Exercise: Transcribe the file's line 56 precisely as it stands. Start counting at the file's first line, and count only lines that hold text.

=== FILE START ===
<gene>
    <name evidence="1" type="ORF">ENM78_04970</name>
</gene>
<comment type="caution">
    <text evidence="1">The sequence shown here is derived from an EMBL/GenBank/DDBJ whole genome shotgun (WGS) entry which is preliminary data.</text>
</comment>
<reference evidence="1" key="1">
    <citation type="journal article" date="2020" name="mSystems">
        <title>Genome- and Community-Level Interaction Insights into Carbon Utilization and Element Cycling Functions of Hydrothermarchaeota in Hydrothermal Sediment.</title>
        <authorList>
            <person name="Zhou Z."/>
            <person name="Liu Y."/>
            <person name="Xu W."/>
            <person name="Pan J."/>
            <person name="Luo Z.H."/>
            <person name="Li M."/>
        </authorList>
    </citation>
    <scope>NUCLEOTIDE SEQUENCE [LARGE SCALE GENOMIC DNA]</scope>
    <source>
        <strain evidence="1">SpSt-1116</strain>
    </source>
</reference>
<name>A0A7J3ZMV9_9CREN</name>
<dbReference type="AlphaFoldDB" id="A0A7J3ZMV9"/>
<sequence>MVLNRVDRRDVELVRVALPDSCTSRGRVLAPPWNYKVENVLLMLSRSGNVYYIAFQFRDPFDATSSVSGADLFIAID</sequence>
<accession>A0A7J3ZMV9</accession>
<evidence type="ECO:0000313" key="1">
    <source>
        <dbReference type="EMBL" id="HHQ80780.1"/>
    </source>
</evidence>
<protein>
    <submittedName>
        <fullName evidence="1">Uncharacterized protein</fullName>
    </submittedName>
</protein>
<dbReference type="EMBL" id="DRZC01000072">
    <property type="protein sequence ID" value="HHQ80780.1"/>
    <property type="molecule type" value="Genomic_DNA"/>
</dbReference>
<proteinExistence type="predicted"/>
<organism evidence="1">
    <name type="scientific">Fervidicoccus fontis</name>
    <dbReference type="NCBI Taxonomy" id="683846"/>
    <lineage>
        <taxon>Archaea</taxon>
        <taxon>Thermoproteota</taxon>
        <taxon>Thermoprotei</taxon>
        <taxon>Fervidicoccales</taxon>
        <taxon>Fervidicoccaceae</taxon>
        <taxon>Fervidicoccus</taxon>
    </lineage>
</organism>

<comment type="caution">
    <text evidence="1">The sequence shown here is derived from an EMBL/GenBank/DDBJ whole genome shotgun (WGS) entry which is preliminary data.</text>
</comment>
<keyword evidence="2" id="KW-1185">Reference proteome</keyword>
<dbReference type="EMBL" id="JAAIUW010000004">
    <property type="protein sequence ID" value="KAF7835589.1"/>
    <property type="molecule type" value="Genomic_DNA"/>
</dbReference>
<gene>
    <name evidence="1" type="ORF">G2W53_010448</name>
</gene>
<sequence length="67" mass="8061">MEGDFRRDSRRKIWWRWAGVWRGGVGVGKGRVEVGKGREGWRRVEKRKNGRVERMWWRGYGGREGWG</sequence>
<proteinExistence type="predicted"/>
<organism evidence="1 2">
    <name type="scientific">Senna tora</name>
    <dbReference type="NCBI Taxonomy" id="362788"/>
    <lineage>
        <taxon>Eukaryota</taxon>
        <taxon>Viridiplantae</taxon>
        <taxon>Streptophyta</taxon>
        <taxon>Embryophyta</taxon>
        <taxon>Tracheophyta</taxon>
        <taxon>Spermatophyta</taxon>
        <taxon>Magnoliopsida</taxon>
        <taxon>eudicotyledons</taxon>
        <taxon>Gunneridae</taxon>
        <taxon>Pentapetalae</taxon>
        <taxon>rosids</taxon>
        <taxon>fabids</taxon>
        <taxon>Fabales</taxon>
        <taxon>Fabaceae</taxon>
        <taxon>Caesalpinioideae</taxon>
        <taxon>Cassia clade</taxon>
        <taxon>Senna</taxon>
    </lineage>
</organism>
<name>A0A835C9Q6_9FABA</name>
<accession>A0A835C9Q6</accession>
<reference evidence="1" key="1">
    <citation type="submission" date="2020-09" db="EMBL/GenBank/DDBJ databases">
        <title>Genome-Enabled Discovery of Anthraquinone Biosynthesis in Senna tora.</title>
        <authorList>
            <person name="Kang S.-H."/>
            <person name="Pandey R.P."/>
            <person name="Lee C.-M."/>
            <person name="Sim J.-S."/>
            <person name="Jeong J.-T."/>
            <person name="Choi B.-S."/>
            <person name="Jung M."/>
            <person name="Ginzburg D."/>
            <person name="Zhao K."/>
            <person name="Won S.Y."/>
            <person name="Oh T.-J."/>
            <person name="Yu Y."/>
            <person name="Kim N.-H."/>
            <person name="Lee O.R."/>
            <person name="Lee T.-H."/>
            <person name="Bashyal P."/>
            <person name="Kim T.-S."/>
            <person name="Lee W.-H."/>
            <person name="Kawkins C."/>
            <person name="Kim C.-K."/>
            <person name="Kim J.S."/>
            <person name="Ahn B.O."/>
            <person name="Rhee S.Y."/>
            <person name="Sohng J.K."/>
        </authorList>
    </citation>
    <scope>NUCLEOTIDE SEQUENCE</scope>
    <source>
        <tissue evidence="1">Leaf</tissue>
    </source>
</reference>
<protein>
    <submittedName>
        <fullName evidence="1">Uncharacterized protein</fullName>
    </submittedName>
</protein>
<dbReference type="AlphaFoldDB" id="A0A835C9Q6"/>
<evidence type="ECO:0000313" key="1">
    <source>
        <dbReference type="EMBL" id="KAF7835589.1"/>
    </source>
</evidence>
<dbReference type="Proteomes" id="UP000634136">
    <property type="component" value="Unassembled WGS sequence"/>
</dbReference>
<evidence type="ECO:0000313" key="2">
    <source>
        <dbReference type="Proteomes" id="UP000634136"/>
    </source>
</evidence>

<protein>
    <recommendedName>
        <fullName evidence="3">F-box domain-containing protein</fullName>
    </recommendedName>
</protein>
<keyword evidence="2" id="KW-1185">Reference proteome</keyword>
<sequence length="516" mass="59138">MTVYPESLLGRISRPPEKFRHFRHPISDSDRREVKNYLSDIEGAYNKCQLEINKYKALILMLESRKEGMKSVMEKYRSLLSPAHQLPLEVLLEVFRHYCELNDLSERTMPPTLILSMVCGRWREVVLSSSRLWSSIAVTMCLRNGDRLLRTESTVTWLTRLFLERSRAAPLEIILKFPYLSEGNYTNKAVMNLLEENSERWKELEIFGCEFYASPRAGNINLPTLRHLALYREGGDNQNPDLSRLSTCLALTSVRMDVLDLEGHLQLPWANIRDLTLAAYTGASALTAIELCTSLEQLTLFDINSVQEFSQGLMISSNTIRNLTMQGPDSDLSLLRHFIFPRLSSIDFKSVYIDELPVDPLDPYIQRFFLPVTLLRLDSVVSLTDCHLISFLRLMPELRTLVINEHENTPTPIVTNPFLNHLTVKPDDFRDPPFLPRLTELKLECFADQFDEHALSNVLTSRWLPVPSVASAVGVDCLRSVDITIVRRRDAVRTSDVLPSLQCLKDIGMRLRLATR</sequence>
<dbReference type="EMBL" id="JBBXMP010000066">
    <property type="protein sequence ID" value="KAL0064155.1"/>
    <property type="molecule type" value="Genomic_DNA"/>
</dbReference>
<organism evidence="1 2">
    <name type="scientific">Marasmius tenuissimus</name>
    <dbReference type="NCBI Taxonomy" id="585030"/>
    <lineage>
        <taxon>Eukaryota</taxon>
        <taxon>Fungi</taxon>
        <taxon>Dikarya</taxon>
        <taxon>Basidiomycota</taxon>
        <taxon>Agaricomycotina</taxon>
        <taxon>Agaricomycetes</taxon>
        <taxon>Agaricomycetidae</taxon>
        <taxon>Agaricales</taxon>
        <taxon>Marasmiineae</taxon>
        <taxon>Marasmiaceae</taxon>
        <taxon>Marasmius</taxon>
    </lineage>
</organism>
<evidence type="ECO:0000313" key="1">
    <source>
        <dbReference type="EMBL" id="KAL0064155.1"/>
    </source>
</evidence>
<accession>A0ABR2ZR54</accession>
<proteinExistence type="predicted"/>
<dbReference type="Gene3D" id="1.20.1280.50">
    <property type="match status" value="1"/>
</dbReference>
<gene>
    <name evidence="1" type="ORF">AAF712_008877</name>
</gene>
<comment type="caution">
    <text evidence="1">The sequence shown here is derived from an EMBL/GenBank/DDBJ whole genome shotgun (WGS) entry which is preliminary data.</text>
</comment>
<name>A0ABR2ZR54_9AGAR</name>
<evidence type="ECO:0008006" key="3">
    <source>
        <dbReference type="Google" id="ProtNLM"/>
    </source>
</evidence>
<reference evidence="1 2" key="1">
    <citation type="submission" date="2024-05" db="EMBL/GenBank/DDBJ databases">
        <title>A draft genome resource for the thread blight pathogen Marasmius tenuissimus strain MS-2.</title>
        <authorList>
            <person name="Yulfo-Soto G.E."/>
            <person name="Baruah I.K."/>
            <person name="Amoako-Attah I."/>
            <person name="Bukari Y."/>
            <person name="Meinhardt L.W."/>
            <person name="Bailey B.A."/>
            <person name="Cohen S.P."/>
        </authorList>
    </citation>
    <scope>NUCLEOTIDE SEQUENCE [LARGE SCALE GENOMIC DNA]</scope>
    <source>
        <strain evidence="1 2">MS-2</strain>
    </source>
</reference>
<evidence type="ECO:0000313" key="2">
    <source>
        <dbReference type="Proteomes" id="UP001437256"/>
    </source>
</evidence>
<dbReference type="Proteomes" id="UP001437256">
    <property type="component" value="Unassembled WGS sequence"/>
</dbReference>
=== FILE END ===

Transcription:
    <text evidence="1">The sequence shown here is derived from an EMBL/GenBank/DDBJ whole genome shotgun (WGS) entry which is preliminary data.</text>